If you’re a gamer, you probably are familiar with some or all of these programs already. However, this will be a list which can be added to in the future, so feel free to suggest any programs that you are aware of and which we didn’t cover here. Also, we are not going to look at general Windows software, but rather we’ll look at software that directly pertains to gaming or gaming hardware. For Windows essentials, check out our list of software here and feel free to comment there as well, if you have suggestions for further addition to the list. So, let’s begin.

1. GameSave Manager


A screenshot of GameSave Manager

If you have ever had to lose saved games for any reason, you know how much of a pain it can be; the moment of realization, perhaps after a re-install of the operating system or maybe after uninstalling the game due to some issue. GameSave Manager takes care of this for you. It’s a nice central management/backup tool for all your saved games. It will scan your system for installed games and back them all up, even to cloud storage like OneDrive or Google Drive. You can then restore your saved games to resume the games where you left them.

2. ReShade (SweetFx + ReShade)

ReShade screencap


ReShade is a post-filter injector for games. It allows you to add various post-processing filters to games, changing the look and feel of the game to your liking. For example, you can apply Sin City filter to a game, which will make everything black and white except for red coloured objects. You can add godrays, anamorphic lens flares, blood, lens dirt, etc. You can see some of the effects from the screenshot above. You can either go for the ReShade assistant or download ReShade (v 1.1) and SweetFX (v 2.0) separately by scrolling to the bottom of the page linked above. Below is an example of ReShade assistant in action. I’ve used Hitman Blood Money. The image on the left is how the game originally looks, and the right hand side image has vibrance effect added using ReShade.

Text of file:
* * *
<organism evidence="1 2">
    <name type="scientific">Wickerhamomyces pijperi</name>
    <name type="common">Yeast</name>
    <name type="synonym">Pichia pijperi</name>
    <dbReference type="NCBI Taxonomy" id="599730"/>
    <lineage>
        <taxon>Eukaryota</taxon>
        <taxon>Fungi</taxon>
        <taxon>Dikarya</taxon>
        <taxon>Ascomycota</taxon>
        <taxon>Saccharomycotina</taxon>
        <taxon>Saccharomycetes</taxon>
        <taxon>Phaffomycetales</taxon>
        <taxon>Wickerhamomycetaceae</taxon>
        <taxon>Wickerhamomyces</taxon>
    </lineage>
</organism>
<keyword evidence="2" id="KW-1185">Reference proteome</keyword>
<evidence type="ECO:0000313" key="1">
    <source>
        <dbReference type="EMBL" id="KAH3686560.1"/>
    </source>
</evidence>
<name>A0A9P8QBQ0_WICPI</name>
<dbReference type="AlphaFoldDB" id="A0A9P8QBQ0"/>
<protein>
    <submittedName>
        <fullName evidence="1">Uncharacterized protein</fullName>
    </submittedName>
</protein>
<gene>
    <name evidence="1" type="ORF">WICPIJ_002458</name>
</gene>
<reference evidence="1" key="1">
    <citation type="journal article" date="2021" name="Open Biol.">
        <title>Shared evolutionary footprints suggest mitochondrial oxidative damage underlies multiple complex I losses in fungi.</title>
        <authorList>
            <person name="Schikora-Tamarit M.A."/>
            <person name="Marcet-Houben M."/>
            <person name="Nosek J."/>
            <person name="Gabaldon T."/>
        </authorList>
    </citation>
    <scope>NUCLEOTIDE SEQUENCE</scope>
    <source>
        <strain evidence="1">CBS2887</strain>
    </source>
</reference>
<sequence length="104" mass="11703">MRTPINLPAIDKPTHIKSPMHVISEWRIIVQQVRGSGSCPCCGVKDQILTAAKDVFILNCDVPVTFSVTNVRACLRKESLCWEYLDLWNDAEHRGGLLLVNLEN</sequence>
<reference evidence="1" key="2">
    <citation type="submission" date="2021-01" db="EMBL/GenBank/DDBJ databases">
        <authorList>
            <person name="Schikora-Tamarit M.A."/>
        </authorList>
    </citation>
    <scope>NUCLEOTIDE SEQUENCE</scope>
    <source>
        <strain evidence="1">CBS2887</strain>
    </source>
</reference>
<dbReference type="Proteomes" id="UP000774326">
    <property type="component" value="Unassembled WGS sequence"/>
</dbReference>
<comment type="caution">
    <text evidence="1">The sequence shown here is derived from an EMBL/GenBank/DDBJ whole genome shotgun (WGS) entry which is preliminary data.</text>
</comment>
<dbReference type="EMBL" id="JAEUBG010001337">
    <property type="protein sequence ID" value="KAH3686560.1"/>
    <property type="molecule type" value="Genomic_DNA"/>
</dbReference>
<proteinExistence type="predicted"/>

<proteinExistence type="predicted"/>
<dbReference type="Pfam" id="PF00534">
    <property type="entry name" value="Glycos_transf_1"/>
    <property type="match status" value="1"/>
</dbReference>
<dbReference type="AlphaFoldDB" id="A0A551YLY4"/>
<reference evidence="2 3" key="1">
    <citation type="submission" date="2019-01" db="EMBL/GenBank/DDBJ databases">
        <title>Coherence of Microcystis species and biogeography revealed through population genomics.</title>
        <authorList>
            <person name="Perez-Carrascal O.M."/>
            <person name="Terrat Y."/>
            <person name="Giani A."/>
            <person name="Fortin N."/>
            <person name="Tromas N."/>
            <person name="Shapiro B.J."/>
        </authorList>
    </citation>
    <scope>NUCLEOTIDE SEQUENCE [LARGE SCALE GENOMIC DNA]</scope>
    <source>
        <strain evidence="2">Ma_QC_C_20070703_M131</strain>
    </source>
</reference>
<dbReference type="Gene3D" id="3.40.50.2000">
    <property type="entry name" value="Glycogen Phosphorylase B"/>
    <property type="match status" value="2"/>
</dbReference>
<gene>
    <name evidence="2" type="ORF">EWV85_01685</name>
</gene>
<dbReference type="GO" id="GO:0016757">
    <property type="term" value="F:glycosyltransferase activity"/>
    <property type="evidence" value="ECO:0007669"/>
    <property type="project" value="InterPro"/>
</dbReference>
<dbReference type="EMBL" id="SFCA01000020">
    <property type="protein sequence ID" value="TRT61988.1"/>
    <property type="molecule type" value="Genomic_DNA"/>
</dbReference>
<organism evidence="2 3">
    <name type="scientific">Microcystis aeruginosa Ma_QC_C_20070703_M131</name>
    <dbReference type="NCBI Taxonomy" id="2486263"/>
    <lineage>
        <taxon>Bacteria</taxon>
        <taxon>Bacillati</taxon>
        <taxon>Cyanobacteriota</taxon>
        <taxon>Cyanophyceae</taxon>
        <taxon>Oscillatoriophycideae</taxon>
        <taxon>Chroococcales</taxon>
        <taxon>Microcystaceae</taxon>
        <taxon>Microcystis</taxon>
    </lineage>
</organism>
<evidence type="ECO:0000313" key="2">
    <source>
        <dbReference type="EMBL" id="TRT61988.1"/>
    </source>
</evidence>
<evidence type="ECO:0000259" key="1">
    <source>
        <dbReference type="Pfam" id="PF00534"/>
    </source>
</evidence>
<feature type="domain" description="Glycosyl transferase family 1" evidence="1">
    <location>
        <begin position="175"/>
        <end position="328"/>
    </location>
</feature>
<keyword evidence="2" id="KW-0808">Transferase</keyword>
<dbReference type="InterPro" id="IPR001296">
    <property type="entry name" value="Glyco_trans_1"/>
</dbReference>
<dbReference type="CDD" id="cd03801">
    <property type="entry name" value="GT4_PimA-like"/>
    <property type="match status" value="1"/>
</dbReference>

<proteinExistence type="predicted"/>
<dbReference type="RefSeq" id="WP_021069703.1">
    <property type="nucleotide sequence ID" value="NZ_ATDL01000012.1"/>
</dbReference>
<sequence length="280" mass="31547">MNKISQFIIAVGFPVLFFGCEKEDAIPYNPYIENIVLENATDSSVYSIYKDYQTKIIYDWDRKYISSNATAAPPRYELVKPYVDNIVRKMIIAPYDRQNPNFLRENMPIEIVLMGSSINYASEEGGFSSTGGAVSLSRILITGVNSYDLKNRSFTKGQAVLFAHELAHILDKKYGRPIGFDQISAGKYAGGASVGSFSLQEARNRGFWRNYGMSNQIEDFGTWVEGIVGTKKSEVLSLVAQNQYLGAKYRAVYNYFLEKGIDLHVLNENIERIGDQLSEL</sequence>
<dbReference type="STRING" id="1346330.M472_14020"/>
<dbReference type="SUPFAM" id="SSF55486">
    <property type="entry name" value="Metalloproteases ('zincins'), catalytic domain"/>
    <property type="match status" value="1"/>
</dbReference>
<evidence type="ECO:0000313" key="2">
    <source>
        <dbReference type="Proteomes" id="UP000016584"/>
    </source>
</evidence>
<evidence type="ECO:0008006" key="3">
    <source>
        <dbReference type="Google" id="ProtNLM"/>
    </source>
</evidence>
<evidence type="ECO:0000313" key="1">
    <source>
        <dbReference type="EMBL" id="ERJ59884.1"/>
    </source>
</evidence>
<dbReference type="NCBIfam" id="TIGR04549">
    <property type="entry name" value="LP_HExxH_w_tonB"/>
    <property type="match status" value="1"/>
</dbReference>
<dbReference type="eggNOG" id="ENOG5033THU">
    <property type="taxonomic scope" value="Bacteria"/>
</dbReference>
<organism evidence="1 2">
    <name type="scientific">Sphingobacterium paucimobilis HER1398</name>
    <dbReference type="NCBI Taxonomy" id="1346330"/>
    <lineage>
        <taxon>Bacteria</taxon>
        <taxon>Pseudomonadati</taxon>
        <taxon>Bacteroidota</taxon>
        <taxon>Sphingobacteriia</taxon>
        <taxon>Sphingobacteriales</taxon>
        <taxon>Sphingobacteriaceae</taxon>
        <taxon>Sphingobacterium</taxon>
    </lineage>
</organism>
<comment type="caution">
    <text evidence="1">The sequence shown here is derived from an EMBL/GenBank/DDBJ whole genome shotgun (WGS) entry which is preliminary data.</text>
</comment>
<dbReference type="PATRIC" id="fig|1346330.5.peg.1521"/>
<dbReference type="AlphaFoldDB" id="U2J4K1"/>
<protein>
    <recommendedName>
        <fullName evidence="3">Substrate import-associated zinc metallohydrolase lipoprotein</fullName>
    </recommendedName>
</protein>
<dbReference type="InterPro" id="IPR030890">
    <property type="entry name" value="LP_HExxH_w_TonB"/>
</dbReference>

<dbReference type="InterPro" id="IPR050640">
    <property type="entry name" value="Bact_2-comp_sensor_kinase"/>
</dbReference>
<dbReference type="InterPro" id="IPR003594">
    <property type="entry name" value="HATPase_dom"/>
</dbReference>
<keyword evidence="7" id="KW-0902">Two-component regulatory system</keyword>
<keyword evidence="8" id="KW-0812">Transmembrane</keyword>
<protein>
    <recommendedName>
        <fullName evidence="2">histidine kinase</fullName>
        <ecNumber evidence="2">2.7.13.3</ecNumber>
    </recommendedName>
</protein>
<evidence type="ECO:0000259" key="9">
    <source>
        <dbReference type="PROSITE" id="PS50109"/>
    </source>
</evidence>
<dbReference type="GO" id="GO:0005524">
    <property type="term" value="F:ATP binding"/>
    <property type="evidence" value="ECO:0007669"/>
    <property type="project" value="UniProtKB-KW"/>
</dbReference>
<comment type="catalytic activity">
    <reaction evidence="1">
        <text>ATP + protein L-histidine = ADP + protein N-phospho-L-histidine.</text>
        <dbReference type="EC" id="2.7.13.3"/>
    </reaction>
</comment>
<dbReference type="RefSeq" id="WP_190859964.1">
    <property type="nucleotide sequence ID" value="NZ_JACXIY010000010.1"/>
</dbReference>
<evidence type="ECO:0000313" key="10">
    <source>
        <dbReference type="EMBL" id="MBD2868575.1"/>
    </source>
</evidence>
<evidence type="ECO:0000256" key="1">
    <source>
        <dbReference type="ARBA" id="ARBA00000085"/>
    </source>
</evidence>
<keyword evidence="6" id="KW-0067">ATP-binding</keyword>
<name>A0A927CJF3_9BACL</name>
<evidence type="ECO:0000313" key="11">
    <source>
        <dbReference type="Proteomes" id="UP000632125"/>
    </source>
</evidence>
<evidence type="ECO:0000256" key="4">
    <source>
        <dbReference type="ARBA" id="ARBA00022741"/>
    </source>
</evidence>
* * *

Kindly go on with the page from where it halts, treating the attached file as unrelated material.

Left: Without ReShade
Right: Using ReShade, with vibrance added.

3. Open Broadcaster Software

Most PC gamers are familiar with Fraps, the program commonly used for benchmarking and recording game videos. Open Broadcaster Software  (OBS) is a great open source, free alternative to Fraps and other paid programs. You can record videos or live stream to any of the popular video sharing websites like Youtube, Dailymotion, etc.

4. MSI Afterburner


MSI Afterburner running on my laptop, showing off my precious and powerfully capable Intel HD 4000 graphics processor.

MSI afterburner is another fantastic gaming tool which is is not only useful for overclocking, but also for hardware/temperature monitoring and screen/video capture. Each of these functionalities can and do have separate dedicated programs (Fraps, OBS, HWMonitor, CoreTemp). Afterburner is also available for Android and iOS devices.

5. Hardware Temperature Monitors


Capture of my beast rig on HWMonitor.

If you want a separate hardware temperature monitor, you could download HWMonitor. You can see CPU, hard drive, motherboard temperatures as well as battery wear level if you are using it on a laptop. There is also CPU-Z for processors, and GPU-Z for graphics processors. It’s quite useful if you are overclocking or if you just want to keep an eye on the temperature of your components.